Students at Asnuntuck Community College will have their career opportunities expanded through the creation of a new facility for the school’s Precision Manufacturing curriculum, which teaches them to use high-tech equipment in manufacturing positions. To emphasize the manufactured nature of the building and meet a tight timeline, insulated architectural precast concrete panels are being used to clad the building.
When completed in 2017, the building will house the school’s machining, welding, and other disciplines, including Additive Manufacturing, in which alloys are broken down into powders and recombined into objects using 3D printers. The building required special foundations to support the loads of the new equipment.
The exterior of the one-story, warehouse-sized building will be clad with 20,105 square feet of pre-insulated architectural panels with preinstalled granite water tables, sills, embedments for canopy and sunshade attachments and recessed areas to support anodized aluminum panels. The components will be cast in July, with erection to take place in October.
“The speed of construction that precast concrete panels would provide was one of the key reasons they were specified,” says Ken Pilon, principal at Moser Pilon Nelson Architects Inc., the architect on the project. “Their program is expanding rapidly, so they wanted to have the building completed as soon as possible.” The program provides technically advanced manufacturing engineers for employers throughout the region, and the program has become more critical to the state’s tech industry.
The panels also will provide the “high-tech look” that the school wants to project for the center. “They need a dramatic look to make a statement about the school’s program,” Pilon says. The facility is located at a strategic location on the campus aligned with the existing manufacturing center. “The administrators want to develop a manufacturing-focused campus, and they want a building that projects a strong image.”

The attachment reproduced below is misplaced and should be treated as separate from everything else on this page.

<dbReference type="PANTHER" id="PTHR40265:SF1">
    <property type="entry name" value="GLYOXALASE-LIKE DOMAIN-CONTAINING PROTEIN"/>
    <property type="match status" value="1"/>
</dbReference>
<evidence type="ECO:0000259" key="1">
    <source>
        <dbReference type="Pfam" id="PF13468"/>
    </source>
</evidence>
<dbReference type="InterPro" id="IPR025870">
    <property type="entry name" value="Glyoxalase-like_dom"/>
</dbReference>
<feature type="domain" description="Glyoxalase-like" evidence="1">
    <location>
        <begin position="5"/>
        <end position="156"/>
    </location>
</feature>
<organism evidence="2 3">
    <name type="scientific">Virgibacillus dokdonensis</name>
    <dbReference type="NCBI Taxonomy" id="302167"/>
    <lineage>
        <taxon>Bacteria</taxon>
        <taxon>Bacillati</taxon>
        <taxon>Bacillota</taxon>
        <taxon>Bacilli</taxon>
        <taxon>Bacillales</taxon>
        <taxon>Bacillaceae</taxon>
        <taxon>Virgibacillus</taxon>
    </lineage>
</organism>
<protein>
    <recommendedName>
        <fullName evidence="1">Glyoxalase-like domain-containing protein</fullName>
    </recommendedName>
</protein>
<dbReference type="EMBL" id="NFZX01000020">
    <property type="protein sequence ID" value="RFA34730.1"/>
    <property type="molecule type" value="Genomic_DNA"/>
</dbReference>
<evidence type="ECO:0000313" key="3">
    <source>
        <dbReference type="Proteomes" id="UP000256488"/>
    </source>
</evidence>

The panels feature 3 inches of polyisocyanurate ISOGlass insulation, a system developed by Thermomass, which is sandwiched between two wythes of concrete. The panels will be erected in a vertical position, running from foundation to roof to form a parapet, with a typical size of 12 feet wide and 27 feet tall.
“The panels go up fast and extend from the ground floor to the roof in one panel,” Pilon says. “These panels were the quickest way to erect the building. They made sense.” The building’s steel frame will be installed first followed by the roof, to protect the building, from weather, after which the panels will be erected. Once the building is enclosed, installation of the intricate machinery will begin inside.
The panels’ finish is designed to mimic the look of limestone, with joints and additional reveals creating an articulated look that replicated a stone-block appearance.
The insulated panels will help meet the state’s criteria for high-performance buildings, which is similar to a LEED Silver rating.